The Saudi reaction is also evidence of Crown Prince Mohammed Bin Salman’s harsher international diplomacy compared to the previous, ‘softer’ diplomacy, analysts say. Saudi Arabia is also emboldened by its very good relations with the current U.S. Administration, and picking a fight with Canada wouldn’t have happened if “Trump wasn’t at the White House,” Haizam Amirah-Fernández, an analyst at Madrid-based think tank Elcano Royal Institute, told Bloomberg.

The United States hadn’t been warned in advance of the Saudi reaction to Canada and is now trying to persuade Riyadh not to escalate the row further, a senior official involved in talks to mediate the dispute told Bloomberg.

The row, however, will not affect crude oil exports from the Kingdom, Saudi Energy Minister Khalid al-Falih has said, adding that Riyadh’s policy has always been to keep politics and energy exports separate.

Canada imports around 75,000-80,000 bpd of Saudi oil, and these barrels can easily be replaced, CBC quoted analyst Judith Dwarkin as saying earlier this week. The chief economist of RS Energy Group referred to this amount as “a drop in the bucket” at less than a tenth of Canadian crude imports compared with imports from the United States, which amount to about 66 percent of the total. The United States could easily replace Saudi crude thanks to its growing production, Dwarkin said.

Still, the strong Saudi message to Canada (and to the world) is not entirely reassuring for the investor climate in Saudi Arabia, which is looking to attract funds for its economic overhaul and mega infrastructure projects worth hundreds of billions of dollars each.

“The Saudi leadership wants to drive home a message that it’s fine to invest in Saudi Arabia and bring your money to Saudi Arabia, but that there are red lines that should not be crossed,” Riccardo Fabiani, a geopolitical analyst at Energy Aspects, told Bloomberg, but warned that such strategy could backfire.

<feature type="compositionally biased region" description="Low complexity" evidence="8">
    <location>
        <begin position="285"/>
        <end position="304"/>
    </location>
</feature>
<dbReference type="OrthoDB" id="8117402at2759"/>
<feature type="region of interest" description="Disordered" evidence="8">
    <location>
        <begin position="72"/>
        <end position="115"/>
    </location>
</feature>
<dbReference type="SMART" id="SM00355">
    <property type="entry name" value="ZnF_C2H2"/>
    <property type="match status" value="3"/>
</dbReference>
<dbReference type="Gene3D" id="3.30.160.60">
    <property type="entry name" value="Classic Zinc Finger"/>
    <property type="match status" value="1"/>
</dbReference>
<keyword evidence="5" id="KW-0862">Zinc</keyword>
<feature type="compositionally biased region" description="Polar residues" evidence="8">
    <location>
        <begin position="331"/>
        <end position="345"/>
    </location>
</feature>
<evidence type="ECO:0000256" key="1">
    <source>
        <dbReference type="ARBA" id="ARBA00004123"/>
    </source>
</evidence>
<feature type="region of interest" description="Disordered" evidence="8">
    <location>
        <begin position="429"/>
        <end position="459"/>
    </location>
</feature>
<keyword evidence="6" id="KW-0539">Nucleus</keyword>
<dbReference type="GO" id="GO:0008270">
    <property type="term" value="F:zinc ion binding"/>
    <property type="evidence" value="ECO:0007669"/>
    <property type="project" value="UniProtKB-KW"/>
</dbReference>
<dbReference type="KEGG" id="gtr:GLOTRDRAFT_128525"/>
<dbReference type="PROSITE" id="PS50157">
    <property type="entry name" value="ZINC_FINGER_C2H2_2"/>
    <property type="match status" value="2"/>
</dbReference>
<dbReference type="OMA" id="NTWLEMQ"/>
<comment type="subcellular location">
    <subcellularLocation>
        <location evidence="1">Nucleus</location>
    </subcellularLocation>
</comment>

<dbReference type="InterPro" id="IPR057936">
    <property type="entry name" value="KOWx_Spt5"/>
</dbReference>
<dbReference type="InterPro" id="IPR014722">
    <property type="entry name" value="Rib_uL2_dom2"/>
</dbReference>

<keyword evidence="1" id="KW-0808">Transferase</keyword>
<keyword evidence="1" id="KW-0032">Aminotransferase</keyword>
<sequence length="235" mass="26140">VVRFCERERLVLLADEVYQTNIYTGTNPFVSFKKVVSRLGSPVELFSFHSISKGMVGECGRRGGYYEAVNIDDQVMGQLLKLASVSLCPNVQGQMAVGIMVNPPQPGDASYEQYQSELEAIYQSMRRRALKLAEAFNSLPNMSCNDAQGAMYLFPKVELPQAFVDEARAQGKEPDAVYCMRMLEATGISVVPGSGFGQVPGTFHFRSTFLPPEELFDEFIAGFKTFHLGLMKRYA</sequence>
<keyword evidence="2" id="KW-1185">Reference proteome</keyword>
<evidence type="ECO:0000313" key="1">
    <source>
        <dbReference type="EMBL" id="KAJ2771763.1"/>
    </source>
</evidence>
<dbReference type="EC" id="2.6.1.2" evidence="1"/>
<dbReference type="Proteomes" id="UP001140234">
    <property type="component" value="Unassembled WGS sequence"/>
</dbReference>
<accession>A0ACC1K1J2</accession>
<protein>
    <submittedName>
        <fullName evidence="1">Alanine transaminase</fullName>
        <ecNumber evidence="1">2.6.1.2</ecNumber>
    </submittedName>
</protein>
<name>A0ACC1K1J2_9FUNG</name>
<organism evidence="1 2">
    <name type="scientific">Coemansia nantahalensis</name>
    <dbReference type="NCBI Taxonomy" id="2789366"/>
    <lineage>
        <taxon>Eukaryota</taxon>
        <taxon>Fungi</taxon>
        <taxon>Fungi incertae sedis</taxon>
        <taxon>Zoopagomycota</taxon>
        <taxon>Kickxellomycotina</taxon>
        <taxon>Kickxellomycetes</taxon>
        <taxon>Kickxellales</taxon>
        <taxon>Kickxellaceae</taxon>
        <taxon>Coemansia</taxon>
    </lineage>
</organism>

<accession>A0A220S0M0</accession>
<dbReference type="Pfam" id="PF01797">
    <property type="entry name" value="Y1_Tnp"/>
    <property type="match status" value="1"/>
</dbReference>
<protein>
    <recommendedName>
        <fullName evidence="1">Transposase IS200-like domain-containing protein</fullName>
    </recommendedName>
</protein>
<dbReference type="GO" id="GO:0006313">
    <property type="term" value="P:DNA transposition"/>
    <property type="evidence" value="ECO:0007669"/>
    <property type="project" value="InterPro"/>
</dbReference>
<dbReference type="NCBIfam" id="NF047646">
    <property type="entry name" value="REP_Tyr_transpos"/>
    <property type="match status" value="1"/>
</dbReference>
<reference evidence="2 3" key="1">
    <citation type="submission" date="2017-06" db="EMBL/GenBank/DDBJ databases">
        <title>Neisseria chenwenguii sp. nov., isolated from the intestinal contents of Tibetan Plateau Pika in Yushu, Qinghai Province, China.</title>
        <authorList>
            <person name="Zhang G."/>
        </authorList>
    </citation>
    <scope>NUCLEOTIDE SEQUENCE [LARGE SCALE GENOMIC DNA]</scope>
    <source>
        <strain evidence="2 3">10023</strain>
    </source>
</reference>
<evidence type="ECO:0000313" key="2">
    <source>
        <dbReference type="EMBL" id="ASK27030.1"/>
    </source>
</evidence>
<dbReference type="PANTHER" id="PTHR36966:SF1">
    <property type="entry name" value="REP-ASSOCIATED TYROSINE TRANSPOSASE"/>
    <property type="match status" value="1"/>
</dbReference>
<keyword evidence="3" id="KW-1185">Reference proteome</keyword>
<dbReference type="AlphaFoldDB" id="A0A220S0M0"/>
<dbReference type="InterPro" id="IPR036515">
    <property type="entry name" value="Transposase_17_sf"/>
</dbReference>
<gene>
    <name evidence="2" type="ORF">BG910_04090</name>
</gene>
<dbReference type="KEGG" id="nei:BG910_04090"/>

Analysts are currently not sure how the feud will unfold, but Aurel Braun, a professor of political science and international relations at the University of Toronto, told Canada’s Global News that Saudi Arabia is unlikely to back down and reverse all its retaliatory measures without getting something back from Canada.Related: The Unforeseen Consequences Of China’s Insatiable Oil Demand

Canadian Prime Minister Justin Trudeau is not apologizing for his country’s call that the Saudis release human rights activists.

“We have respect for their importance in the world and recognize that they have made progress on a number of important issues, but we will, at the same time, continue to speak clearly and firmly on issues of human rights, at home and abroad, wherever we see the need,” Trudeau told a news conference this week.

The economic impact of the Saudi retaliation on Canada is unlikely to be large, but the fact that Saudi Arabia is whipping the oil wealth stick to punish economically what it sees as “blatant” interference with its affairs is sending a message to other countries, and a not-so-positive message to foreign investors.